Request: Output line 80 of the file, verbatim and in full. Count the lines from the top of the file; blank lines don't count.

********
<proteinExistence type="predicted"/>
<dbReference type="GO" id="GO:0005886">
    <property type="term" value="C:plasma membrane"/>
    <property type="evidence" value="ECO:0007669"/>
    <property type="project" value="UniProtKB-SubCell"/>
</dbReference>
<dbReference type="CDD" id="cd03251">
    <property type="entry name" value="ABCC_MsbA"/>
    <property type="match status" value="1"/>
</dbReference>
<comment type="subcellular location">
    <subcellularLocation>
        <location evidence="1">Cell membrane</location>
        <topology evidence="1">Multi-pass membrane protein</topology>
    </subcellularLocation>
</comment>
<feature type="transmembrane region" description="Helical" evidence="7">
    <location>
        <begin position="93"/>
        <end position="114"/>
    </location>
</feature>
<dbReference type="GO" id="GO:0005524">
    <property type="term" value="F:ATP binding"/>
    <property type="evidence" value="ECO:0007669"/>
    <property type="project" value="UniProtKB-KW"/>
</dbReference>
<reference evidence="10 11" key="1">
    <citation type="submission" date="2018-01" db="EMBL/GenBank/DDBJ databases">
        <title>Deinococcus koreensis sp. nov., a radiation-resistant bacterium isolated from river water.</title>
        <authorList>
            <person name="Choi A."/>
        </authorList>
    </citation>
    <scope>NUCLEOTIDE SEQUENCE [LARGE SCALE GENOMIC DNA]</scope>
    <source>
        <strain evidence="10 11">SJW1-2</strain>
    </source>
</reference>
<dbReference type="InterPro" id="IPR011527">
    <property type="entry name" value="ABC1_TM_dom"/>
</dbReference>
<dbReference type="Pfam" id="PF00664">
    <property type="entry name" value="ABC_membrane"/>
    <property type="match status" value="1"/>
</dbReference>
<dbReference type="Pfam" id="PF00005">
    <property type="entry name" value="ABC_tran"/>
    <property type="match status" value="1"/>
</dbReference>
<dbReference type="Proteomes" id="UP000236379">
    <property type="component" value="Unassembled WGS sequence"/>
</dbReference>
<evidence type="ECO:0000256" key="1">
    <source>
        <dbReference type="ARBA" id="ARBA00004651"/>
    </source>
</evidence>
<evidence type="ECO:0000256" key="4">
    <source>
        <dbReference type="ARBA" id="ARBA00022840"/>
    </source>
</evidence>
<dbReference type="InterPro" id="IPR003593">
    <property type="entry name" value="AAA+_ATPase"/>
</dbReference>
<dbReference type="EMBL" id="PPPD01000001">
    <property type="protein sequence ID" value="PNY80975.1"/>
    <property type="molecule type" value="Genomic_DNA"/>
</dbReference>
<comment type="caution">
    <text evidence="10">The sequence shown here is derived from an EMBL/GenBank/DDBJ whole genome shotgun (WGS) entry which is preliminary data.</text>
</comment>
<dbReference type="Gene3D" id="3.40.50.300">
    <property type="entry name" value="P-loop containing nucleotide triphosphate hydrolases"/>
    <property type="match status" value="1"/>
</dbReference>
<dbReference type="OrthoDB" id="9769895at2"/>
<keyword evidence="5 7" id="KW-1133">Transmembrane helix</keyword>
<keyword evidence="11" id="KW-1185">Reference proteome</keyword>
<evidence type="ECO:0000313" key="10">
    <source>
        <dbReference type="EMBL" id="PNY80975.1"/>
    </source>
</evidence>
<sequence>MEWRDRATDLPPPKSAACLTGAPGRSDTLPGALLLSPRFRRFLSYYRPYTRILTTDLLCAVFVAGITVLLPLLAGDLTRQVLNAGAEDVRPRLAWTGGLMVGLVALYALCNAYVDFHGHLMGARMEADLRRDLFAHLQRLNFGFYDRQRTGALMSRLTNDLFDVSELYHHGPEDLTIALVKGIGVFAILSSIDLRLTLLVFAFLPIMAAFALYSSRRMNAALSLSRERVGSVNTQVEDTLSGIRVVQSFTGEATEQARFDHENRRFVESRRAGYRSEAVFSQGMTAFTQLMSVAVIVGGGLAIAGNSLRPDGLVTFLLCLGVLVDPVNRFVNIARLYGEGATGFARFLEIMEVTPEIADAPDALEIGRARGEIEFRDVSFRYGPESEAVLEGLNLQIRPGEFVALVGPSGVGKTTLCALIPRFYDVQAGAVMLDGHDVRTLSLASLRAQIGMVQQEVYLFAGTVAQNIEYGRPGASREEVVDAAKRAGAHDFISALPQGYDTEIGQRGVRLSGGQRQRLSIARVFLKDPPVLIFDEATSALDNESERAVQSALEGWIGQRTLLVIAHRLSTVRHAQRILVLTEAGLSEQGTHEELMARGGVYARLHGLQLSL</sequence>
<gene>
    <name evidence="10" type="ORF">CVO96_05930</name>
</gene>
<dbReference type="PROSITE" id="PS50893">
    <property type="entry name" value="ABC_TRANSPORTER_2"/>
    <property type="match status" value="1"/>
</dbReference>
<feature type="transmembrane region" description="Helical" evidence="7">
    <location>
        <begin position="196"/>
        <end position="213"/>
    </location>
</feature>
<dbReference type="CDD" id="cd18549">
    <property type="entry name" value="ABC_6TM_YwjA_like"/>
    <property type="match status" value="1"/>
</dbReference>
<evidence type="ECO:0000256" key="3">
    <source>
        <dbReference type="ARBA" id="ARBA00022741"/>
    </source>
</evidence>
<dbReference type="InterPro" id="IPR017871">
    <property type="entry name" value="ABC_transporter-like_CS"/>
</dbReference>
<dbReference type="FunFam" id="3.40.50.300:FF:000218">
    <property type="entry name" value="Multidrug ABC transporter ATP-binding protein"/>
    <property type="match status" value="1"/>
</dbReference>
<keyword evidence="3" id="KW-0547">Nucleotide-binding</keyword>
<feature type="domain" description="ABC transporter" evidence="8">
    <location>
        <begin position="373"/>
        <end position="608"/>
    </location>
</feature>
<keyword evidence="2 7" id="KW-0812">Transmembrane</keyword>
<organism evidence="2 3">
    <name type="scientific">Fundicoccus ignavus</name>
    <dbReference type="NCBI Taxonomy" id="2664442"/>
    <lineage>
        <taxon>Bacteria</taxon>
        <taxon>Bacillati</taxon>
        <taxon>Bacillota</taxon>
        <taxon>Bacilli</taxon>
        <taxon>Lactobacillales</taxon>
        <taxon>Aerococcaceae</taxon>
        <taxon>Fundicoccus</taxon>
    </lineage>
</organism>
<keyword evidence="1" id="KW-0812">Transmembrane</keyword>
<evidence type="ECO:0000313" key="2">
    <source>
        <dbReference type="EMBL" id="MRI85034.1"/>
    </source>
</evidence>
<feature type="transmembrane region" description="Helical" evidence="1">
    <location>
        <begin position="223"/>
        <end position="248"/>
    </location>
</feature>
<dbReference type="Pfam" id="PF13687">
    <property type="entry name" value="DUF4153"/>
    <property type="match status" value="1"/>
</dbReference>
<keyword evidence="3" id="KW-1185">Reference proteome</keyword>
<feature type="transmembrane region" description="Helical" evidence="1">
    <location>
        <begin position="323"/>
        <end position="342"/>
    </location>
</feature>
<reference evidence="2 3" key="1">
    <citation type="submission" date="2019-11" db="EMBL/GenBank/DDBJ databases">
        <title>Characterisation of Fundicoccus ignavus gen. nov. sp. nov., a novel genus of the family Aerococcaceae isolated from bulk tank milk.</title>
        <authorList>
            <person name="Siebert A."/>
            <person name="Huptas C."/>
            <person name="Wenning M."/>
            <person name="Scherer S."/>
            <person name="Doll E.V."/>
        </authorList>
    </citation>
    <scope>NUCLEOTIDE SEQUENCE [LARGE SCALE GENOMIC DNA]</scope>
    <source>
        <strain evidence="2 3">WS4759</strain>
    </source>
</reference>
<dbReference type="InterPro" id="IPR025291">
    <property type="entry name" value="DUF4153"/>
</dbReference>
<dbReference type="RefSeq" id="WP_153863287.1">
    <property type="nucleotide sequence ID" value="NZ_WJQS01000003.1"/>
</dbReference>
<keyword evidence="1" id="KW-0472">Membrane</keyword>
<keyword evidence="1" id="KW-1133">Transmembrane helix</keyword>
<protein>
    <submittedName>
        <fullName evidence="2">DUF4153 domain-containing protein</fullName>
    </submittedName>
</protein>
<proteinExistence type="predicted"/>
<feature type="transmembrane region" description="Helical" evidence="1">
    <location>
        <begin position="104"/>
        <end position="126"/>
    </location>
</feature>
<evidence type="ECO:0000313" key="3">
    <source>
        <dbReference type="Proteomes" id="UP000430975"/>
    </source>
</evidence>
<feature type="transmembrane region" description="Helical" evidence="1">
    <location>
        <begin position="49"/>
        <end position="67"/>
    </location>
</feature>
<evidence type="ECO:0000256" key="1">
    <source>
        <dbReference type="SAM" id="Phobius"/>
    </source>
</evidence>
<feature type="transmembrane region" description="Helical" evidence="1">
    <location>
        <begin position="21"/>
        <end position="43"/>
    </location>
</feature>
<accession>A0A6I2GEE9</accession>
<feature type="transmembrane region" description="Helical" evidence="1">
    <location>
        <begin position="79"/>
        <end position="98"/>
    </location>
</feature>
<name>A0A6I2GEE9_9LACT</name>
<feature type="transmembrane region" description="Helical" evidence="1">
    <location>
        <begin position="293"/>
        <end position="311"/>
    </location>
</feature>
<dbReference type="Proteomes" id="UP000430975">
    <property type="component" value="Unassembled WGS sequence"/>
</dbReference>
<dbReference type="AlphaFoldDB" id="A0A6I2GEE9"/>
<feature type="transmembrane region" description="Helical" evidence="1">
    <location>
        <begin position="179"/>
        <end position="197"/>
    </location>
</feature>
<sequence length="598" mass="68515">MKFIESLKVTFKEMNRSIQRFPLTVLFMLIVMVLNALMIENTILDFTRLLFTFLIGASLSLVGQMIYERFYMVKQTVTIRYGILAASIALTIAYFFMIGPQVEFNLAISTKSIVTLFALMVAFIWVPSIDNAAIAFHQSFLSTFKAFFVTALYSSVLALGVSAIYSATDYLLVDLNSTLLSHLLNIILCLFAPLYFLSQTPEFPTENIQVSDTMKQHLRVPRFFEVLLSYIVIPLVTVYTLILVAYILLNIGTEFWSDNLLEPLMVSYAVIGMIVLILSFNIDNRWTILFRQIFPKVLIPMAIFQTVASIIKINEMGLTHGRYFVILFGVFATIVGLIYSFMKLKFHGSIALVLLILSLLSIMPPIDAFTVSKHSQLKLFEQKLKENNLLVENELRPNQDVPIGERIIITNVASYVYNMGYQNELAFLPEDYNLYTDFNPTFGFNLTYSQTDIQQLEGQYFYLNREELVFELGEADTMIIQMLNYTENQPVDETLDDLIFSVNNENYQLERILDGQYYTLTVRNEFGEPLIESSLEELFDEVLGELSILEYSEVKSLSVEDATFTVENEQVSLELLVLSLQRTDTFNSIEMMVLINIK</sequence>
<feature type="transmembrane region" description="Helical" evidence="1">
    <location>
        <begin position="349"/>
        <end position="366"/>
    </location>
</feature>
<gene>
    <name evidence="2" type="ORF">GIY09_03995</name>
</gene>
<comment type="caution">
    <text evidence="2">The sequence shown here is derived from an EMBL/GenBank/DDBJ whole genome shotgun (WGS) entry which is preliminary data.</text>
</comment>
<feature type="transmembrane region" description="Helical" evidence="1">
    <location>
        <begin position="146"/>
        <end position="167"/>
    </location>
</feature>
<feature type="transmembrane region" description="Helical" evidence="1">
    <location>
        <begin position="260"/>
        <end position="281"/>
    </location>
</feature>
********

<keyword evidence="11" id="KW-1185">Reference proteome</keyword>